News Feb 16th 2013 @ 11:49 AM
Earlier this week we read a disturbing article about diclofenac, a powerful, but commonly-used pain reliever.
The article points out that diclofenac has significant cardiovascular risks:
Researchers looked at cardiovascular risk data for individual non-steroidal anti-inflammatory drugs (NSAIDs) from meta-analyses and found that diclofenac, rofecoxib and etoricoxib were consistently ranked highest in terms of cardiovascular risk, compared with non-use, and naproxen was associated with the lowest risk.
In fact, the editorial which accompanies the article makes an alarming statement:
The adverse cardiovascular profile of NSAIDs includes risk of atherothrombotic events like myocardial infarction (MI) and stroke, which can be fatal.
The increased cardiovascular risk has been observed both in people with a prior high risk of cardiovascular disease and in previously healthy individuals, and this risk appears to be dose dependent...diclofenac is the agent most associated with an increased risk of cardiovascular events: a 40%–60% higher relative risk of serious cardiovascular events, compared to non-use of NSAIDs, has been reported.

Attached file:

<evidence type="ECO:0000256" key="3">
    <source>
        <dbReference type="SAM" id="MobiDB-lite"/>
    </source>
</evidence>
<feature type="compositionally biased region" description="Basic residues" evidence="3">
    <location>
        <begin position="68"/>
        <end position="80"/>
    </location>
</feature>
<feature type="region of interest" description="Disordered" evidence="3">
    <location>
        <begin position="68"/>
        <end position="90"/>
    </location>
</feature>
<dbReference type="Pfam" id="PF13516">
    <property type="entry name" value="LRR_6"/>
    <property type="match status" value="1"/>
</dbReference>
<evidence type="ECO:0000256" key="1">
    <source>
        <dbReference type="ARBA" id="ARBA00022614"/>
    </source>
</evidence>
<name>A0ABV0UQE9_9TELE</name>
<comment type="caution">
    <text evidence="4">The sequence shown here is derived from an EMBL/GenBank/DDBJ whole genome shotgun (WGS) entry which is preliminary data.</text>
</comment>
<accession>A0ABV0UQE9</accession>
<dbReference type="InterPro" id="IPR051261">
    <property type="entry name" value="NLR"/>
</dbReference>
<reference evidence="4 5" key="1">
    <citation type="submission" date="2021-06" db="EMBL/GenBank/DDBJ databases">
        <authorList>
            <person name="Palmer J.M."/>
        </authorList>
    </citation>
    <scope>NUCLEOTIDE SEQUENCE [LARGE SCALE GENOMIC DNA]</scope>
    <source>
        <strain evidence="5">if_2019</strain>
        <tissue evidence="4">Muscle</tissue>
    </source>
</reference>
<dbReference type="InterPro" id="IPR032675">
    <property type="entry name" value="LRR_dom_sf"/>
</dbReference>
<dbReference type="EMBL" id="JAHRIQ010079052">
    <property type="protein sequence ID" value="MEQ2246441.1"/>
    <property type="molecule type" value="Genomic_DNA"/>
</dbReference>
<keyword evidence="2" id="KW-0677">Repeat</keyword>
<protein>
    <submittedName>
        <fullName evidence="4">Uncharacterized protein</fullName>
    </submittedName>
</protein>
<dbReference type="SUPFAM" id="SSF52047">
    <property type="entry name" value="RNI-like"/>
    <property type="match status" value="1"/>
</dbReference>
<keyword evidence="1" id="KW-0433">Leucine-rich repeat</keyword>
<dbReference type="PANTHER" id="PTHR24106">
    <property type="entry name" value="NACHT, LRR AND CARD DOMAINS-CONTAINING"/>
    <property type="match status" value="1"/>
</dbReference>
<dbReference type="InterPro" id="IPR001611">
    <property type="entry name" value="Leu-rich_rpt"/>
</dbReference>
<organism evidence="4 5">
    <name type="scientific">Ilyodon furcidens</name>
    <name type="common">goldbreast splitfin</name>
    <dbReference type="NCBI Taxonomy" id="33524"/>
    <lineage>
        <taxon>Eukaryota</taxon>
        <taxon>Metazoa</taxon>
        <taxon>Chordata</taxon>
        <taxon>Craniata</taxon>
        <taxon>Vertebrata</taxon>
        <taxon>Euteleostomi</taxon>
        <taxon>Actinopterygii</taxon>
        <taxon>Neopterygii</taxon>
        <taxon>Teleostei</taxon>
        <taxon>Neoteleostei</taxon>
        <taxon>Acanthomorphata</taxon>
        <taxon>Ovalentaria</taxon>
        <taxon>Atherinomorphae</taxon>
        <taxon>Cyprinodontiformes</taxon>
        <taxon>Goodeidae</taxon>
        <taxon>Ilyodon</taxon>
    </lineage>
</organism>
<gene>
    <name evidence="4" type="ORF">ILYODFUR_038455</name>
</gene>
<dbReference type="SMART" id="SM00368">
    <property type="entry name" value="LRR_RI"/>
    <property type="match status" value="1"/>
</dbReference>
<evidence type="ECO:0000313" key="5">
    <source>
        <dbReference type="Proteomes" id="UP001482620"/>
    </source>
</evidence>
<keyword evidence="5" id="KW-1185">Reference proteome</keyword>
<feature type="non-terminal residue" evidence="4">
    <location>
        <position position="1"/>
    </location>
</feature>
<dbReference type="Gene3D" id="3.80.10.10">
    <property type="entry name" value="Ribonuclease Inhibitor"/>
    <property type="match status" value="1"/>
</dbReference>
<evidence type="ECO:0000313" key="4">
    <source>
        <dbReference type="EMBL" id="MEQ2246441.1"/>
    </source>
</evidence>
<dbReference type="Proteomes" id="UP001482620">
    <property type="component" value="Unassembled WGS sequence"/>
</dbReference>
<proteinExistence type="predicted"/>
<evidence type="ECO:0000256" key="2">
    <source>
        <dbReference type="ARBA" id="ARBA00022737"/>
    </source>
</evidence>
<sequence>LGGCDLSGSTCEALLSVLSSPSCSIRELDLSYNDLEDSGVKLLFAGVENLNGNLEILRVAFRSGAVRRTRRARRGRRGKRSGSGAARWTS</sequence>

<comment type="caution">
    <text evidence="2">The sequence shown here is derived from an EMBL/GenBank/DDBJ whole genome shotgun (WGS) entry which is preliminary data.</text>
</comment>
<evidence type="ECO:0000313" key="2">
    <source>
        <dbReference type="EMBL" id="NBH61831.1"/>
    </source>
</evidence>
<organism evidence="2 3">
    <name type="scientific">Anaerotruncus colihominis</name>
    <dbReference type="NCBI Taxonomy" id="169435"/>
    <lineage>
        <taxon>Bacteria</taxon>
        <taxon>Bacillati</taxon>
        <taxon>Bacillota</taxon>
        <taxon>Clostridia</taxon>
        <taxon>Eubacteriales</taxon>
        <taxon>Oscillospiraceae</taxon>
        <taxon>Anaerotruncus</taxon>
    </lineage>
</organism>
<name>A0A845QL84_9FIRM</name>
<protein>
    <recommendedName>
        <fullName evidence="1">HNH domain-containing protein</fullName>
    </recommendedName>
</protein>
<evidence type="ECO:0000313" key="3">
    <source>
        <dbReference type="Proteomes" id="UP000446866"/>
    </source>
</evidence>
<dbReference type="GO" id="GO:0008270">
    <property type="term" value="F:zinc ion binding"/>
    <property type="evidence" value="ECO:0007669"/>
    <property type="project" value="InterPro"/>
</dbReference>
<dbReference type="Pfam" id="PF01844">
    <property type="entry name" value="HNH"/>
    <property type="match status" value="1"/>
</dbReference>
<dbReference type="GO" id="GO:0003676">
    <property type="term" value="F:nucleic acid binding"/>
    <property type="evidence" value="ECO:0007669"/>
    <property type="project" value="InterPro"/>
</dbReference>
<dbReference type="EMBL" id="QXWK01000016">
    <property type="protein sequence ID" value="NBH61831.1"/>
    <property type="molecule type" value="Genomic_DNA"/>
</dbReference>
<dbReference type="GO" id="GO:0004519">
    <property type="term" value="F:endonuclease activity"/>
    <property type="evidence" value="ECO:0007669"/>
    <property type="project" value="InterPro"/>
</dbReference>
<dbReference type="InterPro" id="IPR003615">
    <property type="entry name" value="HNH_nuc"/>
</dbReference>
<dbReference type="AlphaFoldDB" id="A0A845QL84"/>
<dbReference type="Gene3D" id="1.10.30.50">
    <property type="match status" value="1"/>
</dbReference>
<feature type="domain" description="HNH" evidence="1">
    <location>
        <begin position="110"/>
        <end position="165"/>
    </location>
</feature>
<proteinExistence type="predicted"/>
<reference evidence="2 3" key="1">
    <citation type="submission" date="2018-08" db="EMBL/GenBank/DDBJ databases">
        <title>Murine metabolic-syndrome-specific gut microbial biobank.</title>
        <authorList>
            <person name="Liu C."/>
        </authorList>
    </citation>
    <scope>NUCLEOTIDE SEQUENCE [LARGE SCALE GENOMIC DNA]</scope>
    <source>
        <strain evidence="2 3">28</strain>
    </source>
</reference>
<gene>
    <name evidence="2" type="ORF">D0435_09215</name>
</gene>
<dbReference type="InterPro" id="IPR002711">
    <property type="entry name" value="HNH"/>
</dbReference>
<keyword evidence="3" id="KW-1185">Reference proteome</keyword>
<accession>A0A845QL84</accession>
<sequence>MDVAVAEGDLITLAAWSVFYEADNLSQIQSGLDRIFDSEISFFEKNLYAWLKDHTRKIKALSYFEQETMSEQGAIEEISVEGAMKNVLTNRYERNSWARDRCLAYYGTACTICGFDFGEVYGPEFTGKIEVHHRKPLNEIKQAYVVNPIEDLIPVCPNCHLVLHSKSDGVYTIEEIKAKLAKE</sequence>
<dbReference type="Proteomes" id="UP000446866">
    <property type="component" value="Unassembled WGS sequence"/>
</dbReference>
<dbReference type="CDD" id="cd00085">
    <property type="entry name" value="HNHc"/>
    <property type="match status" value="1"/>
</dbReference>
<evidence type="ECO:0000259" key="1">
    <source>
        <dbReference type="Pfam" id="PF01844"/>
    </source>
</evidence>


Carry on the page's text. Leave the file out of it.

Yet, despite this risk, diclofenac use is growing at an alarmingly rapid pace.
So what can you do if you suffer from osteoarthritis, rheumatoid arthritis, or other painful condition?
First, if your doctor has prescribed diclofenac, then you should discuss the risks and the benefits. It is especially important that you take diclofenac for as short a time period as possible, and at the lowest dose possible.
Second, don't simply depend on diclofenac for the pain relief! Augment the diclofenac with pain patches, natural anti-inflammatory products, topical pain relievers, diet, exercise, and anything else to reduce the pain.
The objective is not to depend on any single approach to reduce your pain.
Rather, it's a combination of things which will safely reduce your pain and increase your mobility.